The terms animal shelter, animal rescue, animal foster, and animal pound have been confusing to the average person since the beginning of time. The lines differentiating these groups blur with the laws and practices that each of these entities operate by.
Following you will find the short explanation of each type of entity, to the best of modern day definition.
Animals shelters are organizations that have physical structures to house stray and otherwise homeless pets. Animal shelters have a specific set of state laws that they must adhere to in order to "shelter", care for, and find homes for such great numbers of animals on an annual basis. Laws vary from state to state as do policies practiced from shelter to shelter. Animal shelters do not have animal control officers, although open door shelters commonly contract with city animal control offices to board their strays. Only rarely will shelters have an in-house cruelty investigator.
Keep in mind the subgroups of animal shelters. One being an open door shelter and the other a low or no kill facility. While the state regulations dictating both are identical, their policies on day to day operations vary greatly, with the obvious being their euthanasia policies.
An open door shelter takes in animals regardless of breed, health, or overall condition, and will usually keep the animals as long as the facility has space to hold them. Open door shelters will usually accept any animal, at any time, but do euthanize to create more space in the shelter when necessary. In public shelters euthanasia is common when space is needed.
A low or no kill organization does not euthanize to make space, but on the downside, is restricted by the number of animals they can take in when facilities are full and fosters are not available. They are not necessarily any pickier about the animals they accept, but are limited simply by numbers, according to their capacity. On rare occasions euthanasia may become necessary in cases of severe injury or incurable illnesses, otherwise animals at a low or no kill shelter are not euthanized, but treated for their afflictions.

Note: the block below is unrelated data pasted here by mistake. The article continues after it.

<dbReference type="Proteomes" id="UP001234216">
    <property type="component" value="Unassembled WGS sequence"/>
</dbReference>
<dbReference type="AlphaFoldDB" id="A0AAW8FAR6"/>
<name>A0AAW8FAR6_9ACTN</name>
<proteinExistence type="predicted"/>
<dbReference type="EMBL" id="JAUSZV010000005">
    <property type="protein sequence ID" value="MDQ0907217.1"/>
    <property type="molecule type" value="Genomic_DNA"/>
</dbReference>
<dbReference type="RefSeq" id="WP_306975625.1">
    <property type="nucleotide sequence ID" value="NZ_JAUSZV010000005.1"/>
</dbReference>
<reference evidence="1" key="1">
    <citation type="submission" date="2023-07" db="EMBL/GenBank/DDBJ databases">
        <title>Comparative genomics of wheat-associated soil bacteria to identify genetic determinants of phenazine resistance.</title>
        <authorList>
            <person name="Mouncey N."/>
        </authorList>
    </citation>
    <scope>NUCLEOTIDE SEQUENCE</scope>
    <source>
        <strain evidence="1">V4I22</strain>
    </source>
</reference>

Animal pounds are simply holding facilities for animals that are surrendered or picked up stray by an animal control officer (ACO). Pounds are required by law to humanely house stray animals until the state's stray hold time limit is up. The average in most states is five business days and it's during that period that pet owners may pick up their animals. Animals not picked up by their owners are promptly euthanized. Pounds are not required by any law or policy to re-home unclaimed animals, and few do.
Animal rescues, may or may not be actual physical facilities, but rather a network of pet fosters. Rescues take in owner surrenders and will pull, or take custody of animals in high kill shelters. Rescues take extra steps to ensure the welfare of an animal, beyond state laws and regulations, such as rehabilitation and long term care. Many, but not all rescues, are breed specific.
Pet fosters are individuals or families who care for and provide temporary homes for otherwise homeless pets. They do so through a rescue or shelter, until pets can be rehabilitated and readied for adoption. Fostering a pet can require a time frame of anywhere from a couple of hours up to several months, and in some cases, years. Fostered pets are normally more socialized than the average shelter pet and therefore more highly adoptable.